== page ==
Originally Posted by tuffluck
at any rate the lack of consistency makes me angry. i stop enjoying the beauty of being outside. i don't thrash clubs around or show a lot of temper (my 56 wedge does see some 20 foot underhanded launches back towards the cart occasionally), but i certainly feel the anger and i can get short with my playing partners. i'm wondering if golf isn't for me?? this is supposed to be an enjoyable game and i find myself more pissed off during a round than pleased i have the free time and good health to get out and do something like play golf. is anyone else like me or have been like me?? of course i don't want to shoot a 105 every time, but it's going to happen and when it does i don't want to be ready to sell my clubs as soon as i get home.
The part of your post that encourages me is the fact that you said, "the lack of consistency makes me angry." This shows that you take pride in doing things well. I have been golfing more than 50 years and I always wanted to be consistent at work, at play, or in my personal relationships. Here is my advice for whatever it is worth...
To be consistent in golf means that you need to 1) take lessons and develop your swing; 2) find time to practice the lessons; and, 3) develop a mental approach to the game to fit your personality.
1. When I was young I read articles by Al Geiberger and Jack Nicklaus' book, "Golf My Way." I am 6'3" tall and Mr. Geiberger is 6'2". By reading Geiberger's articles I was able to understand the basic concepts about the swing plane and arc of a tall man and develop a very tempo conscious swing. By reading Nicklaus' book I tried to emulate the greatest golfer of his era. But, not until I invested in going to a Golf Digest school at age 25 and took a week of lessons did everything come into focus. I guess what I am saying is, at least try to understand what goes into a golf swing. Taking lessons from a pro would be my first choice, but at least, read and assimilate the lessons into your swing. (Note: I have not taken formal lessons since the golf digest school, but continue to utilize what I learned even today.)
2. With golf, it is not enough to understand a golf swing. What your mind comprehends, your body does not follow. So, you need to train your muscles to perform the moves of a swing, in the same way that a dancer learns choreography for a dance routine. That means practice is integral to getting your muscles to move in the desired motions. Years ago I read that it takes about 10,000 reps before a swing change becomes totally natural, but that is a very debatable topic. I coached high school golf for a number of years and I tried to have my golfers understand that it is more important to practice wisely, rather than worry how long you will be at the range. Different drills are essential to good practice. Pick out one part of your swing to practice (shoulder turn, take away, weight shift, follow through, etc.), and concentrate on that until you feel comfortable. Then try to take it to the course. The big drawback here is that practice is time consuming and takes away your time from the course. But, I tell you, time at the range enhances the on-course experience. If you want to be consistent you do need to practice.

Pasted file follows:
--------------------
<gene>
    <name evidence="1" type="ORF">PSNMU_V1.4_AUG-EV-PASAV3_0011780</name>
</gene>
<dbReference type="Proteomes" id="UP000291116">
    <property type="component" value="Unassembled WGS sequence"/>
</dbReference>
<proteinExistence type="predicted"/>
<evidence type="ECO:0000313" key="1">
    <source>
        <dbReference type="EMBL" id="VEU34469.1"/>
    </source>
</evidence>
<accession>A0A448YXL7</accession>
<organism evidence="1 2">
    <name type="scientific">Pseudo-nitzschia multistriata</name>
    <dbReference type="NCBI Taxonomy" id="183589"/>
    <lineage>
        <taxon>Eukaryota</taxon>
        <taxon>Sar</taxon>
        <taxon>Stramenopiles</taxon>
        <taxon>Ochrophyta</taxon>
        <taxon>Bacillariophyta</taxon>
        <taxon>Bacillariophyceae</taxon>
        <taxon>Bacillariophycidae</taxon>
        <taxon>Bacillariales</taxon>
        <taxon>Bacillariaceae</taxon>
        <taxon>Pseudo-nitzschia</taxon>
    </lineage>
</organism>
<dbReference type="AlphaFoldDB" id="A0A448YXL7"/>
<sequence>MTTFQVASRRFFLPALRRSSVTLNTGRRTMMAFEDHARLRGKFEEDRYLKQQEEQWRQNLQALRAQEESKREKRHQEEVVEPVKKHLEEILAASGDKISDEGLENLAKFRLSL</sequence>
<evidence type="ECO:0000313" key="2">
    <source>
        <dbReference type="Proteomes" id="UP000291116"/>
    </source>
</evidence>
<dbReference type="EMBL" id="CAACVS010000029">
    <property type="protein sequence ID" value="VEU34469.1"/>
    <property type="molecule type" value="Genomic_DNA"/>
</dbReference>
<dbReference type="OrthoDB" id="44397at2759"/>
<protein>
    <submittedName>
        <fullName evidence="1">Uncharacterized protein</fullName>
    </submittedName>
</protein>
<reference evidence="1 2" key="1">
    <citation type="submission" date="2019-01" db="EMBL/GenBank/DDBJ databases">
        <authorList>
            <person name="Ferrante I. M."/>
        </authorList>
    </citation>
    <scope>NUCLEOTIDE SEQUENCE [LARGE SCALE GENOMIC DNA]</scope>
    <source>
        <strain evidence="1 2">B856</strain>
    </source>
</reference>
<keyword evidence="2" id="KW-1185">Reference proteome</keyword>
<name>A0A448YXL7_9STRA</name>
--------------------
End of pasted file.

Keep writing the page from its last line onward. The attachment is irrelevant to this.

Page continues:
3. Developing a mental approach is critical to how much pleasure you get from the game. I highly recommend that you read "Golf is Not a Game of Perfect" by Dr. Bob Rotella. I refer to myself as a "Happy 9." In other words, I am a single digit handicapper who enjoys playing recreationally. I subscribe to Dr. Rotella's rule: "I will refuse to allow anything that happens on the golf course today to bother me or upset me. I will accept bad breaks and mistakes and be tough in adversity. I am going to be in a good mood and a great state of mind for the entire round today. I'll enjoy playing." Every golfer needs to find their mental approach to this great game, so that they can consistently get as much pleasure from their 18 holes (and to maintain their sanity).
Here is an example of how powerful my mental approach statement can be... Last year I was playing my normal Monday morning game with my friend Jim, and had just bought some yellow Srixon balls. I am a 9 handicap, and I pride myself on my consistency, but this day I started with 4 bogeys and 4 double-bogeys. I can't remember the last time I was 12 over after 8 holes, but I remembered Dr. Rotella's rule: "I will refuse to allow anything that happens on the golf course today to bother me or upset me...", so I changed back to my Pro V1 white ball, and told Jim it was the yellow ball's fault. Well then next ten holes I shot even par with an eagle, a birdie and 5 pars. When I got home I told my wife I had a present for her and gave her a brand new box of 11 yellow balls and one that was slightly used. I turned a potentially disasterous day on the course into a memorable moment in time.
Is one point more important than the other? Many a hacker has more pleasure on a golf course than anyone I know, because they know their limitations (and carry a six pack). They don't have a very good swing, and don't practice at all. But, they are happy.
Personally, I would consider that non-acceptable in my world, because I take the game more seriously, and could not have pleasure consistently shooting 100+.I don't take lessons, and occasionally practice to try and maintain my skill level. I love the game, and I am happy (without the six pack).
Likewise, scratch golfers cannot accept my philosophy of golf, because their level of pleasure is measured by how low they can go, every single time they play. Shooting an 80 would be a disaster. They, in all likelihood, still take lessons and practice whenever they can to improve their swing. They, too, are happy.
Hey tuffluck, hang in there. You had a bad day on the course. You'll get 'em the next time.